It's not like we are all sat on our hands not coming up with alternatives (http://www.bbc.co.uk/news/uk-24377296), but every alternative that is suggested meets with so much opposition it either gets canned or becomes prohibitively expensive. When I put solar panels on my house they attracted complaints from 2 neighbours but compliments from many more. You can't please everyone all of the time and fracking seems like a legit next step to me until alternatives are affordable.

    Fracking has already been happening for 30 years in the UK (http://en.wikipedia.org/wiki/Hydraulic_fracturing_in_the_United_Kingdom). Show me evidence of this lasting damage that you are worried about?

    With regards water usage - they're hardly going to tap into the water main and drain our precious drinking water. Last time I checked on a map we are on an island surrounded by water, sometimes even too much water! The wells are carefully constructed so that their depths are way beyond our drinking water reserves - again, I don't see evidence to the contrary.

    There have been estimates anywhere from 3-108 years, the more recent estimates seam to be much higher, funny that. In the US USGS believes that reserves have been over estimated by at least 100% and some up to 500%.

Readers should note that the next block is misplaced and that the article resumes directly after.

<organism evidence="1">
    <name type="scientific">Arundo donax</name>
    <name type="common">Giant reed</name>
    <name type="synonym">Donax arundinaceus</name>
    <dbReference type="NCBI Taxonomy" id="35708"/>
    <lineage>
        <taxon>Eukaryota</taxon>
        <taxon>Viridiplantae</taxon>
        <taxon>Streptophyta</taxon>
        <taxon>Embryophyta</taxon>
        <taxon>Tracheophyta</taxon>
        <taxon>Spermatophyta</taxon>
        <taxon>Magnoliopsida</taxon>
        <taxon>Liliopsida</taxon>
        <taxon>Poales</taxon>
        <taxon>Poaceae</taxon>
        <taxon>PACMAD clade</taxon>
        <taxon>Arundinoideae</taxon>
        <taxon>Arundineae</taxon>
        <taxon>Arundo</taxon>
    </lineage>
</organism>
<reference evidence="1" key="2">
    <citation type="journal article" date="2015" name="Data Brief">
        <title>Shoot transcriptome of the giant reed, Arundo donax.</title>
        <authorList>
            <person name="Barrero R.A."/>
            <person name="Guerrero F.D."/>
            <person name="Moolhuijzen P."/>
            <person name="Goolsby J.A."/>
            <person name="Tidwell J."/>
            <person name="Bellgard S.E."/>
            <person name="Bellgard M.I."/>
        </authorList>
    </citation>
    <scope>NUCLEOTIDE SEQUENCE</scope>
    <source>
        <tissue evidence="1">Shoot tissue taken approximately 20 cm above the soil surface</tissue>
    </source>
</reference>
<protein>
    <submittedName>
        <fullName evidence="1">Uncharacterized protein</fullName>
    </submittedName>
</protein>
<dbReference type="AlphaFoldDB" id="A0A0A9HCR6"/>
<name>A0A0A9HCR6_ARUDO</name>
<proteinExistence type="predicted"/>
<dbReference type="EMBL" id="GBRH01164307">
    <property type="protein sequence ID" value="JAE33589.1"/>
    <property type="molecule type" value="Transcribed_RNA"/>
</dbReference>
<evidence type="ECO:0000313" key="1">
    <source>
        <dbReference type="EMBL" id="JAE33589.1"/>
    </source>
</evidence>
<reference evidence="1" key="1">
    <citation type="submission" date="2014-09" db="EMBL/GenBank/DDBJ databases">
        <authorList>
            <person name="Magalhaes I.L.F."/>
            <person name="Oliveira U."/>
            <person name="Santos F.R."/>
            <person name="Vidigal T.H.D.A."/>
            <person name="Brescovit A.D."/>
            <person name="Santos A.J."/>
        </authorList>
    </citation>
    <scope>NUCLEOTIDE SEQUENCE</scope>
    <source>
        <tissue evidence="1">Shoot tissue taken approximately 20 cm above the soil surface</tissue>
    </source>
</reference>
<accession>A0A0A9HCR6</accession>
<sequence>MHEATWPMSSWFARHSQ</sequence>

Its very different the fracking to sandstone hundreds of miles out at sea to fracking for shale a hundred meters from people homes.

    I don't think they can just use sea water without distilling it first, that is expensive. Water has to come from somewhere. http://www.water.org.uk/home/news/press-releases/challenge-on-gas-fracking

    The water tables are very sensitive and any interference around them will affect them, especially one that involves toxic chemicals. You think these wells will be carefully constructed and not cause any damage, that is wishful.

    http://www.environment-agency.gov.uk/static/documents/Business/6th_Dec_-_Shale_gas_-_North_West_-_Monitoring_of_flowback_water_-_update_(3).pdf
  • PollySouthendPollySouthend Forumite
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    bungyboo wrote: »
    But at least fracking may generate a bit of home-grown wealth and reduce our dependence on Russia et al.

    |

    Wealth for whom?
  • Andy_WSMAndy_WSM Forumite
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    There have been estimates anywhere from 3-108 years, the more recent estimates seam to be much higher, funny that. In the US USGS believes that reserves have been over estimated by at least 100% and some up to 500%.